Articles Tagged with bail reform

On Tuesday, California Governor Jerry Brown signed a landmark criminal justice bill into law making California the first state to abolish cash bail in criminal cases. Judges now have the discretion to decide who is released on their own recognizance or who must remain in custody pending trial following an arrest for a criminal offense.

In the past, accused people had to buy their release through a bail bondsman or with cash. Now people will be released with no bail on their own recognizance or under supervised conditions.

Criminal justice reform advocates have long sought an overhaul of the bail process arguing the system was not favorable to the poor and overcrowded jails with defendants accused of minor offenses. Judges must now determine who is a public safety threat or a flight risk when making custody determinations.

Bail Schedule Abolished

Bail in California is set according to a fixed bail schedule. The charge and defendant’s prior criminal record are factors in determining bail amount. The judges were required to set bail according to the schedule. If the accused person could not pay cash bail they hired the services of a bail bonds person who would pay bail for a fee.

New Risk Assessment System to be Established

The new law goes into effect in October 2019. Bail will no longer be determined by schedule; instead judges will use a risk assessment system that is yet to be established. The preliminary framework includes two tracks for determining bail.

The first track is related to people charged with non-violent minor or misdemeanor charges. Considered low to medium risk, these individuals will be released 12 hours after they are arrested and booked and before they see the judge. No cash bail will be imposed. They will be given a future date to appear in court for arraignment and disposition of the case.

The second track is reserved for individuals considered medium to high risk or accused of violent offenses or are repeat offenders. These individuals will remain in custody (jail) until a bail hearing or trial. No bail will be set. Judges will consider the accused person’s criminal history, the nature of the offense (violent or non-violent) charged, and the accused person’s appearance history. If the individual failed to appear in court before, he or she may not receive bail and instead remain in custody until their case is resolved.

The new law, called Senate Bill No. 11 at Chapter 244 can be found here.   Continue reading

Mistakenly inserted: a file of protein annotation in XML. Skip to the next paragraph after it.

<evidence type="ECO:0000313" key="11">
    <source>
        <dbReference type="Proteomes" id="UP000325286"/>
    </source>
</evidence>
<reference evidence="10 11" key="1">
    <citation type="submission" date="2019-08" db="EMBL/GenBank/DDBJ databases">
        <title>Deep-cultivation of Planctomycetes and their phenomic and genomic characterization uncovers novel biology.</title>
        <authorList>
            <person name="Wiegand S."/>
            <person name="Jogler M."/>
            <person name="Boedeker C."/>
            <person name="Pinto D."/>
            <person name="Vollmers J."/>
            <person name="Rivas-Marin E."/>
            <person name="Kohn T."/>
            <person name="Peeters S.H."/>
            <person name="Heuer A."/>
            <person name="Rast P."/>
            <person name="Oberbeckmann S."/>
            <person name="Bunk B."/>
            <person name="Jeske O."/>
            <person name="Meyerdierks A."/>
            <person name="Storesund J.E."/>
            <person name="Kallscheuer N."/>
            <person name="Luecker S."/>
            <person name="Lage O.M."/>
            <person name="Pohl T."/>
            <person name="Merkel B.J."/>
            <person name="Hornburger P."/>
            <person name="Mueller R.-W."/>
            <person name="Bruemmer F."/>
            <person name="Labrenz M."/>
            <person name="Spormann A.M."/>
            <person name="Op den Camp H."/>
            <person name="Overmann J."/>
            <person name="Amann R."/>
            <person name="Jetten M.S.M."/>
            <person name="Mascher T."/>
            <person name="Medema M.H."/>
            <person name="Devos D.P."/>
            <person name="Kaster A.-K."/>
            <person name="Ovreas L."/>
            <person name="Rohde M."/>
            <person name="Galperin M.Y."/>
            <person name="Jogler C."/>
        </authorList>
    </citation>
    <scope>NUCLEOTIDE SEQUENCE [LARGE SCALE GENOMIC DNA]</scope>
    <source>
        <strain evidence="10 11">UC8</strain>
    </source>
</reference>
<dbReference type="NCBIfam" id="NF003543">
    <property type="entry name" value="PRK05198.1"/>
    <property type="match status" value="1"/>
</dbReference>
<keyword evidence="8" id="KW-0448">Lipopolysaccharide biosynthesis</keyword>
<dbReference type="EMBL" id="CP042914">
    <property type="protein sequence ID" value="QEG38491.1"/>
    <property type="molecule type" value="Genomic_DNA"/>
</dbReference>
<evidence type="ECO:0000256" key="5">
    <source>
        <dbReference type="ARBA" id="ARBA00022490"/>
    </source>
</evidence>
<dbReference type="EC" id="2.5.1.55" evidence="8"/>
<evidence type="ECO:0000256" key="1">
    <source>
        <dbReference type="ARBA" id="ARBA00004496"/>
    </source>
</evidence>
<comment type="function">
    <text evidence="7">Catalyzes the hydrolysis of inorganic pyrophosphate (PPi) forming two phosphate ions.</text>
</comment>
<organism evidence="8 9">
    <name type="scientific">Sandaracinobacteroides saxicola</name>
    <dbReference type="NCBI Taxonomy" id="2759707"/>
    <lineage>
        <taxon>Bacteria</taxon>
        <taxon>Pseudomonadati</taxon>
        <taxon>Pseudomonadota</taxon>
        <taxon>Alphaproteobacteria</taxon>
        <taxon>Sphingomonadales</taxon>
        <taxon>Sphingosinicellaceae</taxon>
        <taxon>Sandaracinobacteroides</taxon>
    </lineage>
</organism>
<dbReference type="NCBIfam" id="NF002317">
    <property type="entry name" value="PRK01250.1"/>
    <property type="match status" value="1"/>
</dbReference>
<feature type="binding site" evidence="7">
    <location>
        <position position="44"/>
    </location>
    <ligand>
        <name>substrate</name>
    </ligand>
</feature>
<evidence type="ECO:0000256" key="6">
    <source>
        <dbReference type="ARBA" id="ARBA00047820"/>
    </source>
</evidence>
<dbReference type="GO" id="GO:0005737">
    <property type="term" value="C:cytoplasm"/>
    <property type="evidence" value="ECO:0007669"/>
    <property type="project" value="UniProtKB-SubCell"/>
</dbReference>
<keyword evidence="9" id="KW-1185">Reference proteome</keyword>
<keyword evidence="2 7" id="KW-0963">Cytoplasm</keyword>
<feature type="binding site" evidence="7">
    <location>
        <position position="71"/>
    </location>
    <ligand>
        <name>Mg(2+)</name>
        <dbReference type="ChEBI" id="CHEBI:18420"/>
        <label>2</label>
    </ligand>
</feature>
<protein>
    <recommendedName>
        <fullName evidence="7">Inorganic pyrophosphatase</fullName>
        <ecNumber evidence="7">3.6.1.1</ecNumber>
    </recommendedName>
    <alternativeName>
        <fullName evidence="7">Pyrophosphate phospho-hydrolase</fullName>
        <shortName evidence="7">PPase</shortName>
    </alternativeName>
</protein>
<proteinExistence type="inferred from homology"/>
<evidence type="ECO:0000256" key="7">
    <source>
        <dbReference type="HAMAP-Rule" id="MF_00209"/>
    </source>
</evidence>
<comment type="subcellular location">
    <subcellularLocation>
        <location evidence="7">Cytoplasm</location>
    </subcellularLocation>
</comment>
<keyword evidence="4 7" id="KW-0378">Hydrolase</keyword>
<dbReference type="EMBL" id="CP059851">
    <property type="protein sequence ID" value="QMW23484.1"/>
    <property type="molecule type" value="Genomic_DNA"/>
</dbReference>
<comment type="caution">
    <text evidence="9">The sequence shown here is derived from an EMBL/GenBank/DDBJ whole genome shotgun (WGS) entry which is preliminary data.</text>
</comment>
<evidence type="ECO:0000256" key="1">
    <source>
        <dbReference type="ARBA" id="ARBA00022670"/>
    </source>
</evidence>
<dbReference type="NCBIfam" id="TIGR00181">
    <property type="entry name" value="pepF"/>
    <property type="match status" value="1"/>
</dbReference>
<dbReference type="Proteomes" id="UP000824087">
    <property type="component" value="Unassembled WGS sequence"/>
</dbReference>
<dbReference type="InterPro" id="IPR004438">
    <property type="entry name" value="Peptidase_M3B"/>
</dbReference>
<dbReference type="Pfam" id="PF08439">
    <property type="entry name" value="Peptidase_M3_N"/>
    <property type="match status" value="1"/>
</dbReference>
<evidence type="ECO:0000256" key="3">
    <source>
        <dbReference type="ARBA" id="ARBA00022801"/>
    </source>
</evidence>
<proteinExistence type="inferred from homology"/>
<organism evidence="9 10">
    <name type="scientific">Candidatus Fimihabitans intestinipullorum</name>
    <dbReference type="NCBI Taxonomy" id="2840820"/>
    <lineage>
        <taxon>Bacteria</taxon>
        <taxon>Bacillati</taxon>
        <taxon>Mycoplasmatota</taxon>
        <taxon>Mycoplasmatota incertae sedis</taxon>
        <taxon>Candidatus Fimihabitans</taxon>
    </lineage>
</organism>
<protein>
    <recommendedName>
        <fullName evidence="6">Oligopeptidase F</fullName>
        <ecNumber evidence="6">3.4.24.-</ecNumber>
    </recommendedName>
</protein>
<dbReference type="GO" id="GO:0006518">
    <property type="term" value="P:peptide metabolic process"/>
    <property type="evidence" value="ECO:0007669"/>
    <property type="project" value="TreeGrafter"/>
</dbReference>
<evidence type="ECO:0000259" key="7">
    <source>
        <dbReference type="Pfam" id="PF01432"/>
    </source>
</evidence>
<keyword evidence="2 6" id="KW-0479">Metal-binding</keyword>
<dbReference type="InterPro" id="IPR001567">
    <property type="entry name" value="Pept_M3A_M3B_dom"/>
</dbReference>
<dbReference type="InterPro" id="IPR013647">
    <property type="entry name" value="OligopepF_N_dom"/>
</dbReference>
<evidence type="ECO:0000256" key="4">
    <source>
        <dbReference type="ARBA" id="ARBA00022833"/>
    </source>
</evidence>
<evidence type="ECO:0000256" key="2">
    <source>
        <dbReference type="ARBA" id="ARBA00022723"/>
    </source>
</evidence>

California appears to be on the cusp of initiating a statewide reform of their bail laws. The state’s notoriously high rates for bail have put it first in the nation, with an average bail of almost $50,000 per person accused of a crime. Critics of the current system argue that the high costs are unjustified and essentially jail individuals because they are poor. The sky-high bail rates increase the populations of an already-overcrowded jail system at no small expense to taxpayers. According to a study by the UCLA School of Law, California jails 59% of all people accused of a crime in the state at a cost of roughly $204 per day. Nationwide, only 32% of individuals accused of crimes are held until their trial, and the average pretrial supervision program costs a mere $15.

The state’s ineffective bail system gained national attention this month when an elderly man in San Francisco was held on a $350,000 bail, despite being accused of minor crimes. The San Francisco resident, Kenneth Humphrey, was accused of stealing $5 and a bottle of cologne. In response, the police charged him with robbery and residential burglary because he allegedly stepped into his neighbor’s room to take the cologne and $5 bill. Unable to pay the $350,000 in bail, Humphrey spent 250 days awaiting trial in San Francisco County Jail.

After a panel of state appellate court judges ordered a new bail hearing in January, the judges did not mince words in their condemnation of Humphrey’s treatment. “A defendant should not be imprisoned solely due to poverty,” the Court said. Humphrey’s treatment was the “antithesis” of the Constitutional protections of liberty and due process. Advocates point out that when impoverished people are held for long periods of time awaiting trial, they not only lose their jobs, but they are also more likely to accept a plea deal – even when innocent – just to be released from jail. While a plea deal results in being released from jail, the person accused of the crime will likely no longer have his or her job. Even worse, with a criminal record, it will be more difficult to locate employment.  

Before the court ruling, California followed a complex bail schedule and algorithmic risk schedules, described by the UCLA School of Law as “opaque.” According to the same study, the for-profit bail industry’s powerful lobbying arm is behind the high bail fees, high prison rates, and ultimately high spending on imprisoning people who are presumed innocent under the Constitution of the United States. Now, according to the judges, prosecutors and judges must take “ability to pay” into account when determining bail.

That argument resonated with California Attorney General Becerra, who said, “Bail decisions should be based on danger to the public, not dollars in your pocket.” The Attorney General joins a growing chorus of California politicians seeking to abolish “cash-only” bail; that list includes Lt. Gov Gavin Newsom, Sen. Kamala Harris, and California Chief Justice Tani Cantil-Sakaueye. According to the three-judge panel in Humphrey’s case, legislation is desperately needed. Thankfully, California has drafted a bail reform bill already in SB 10. All they need to do is sign it.   Continue reading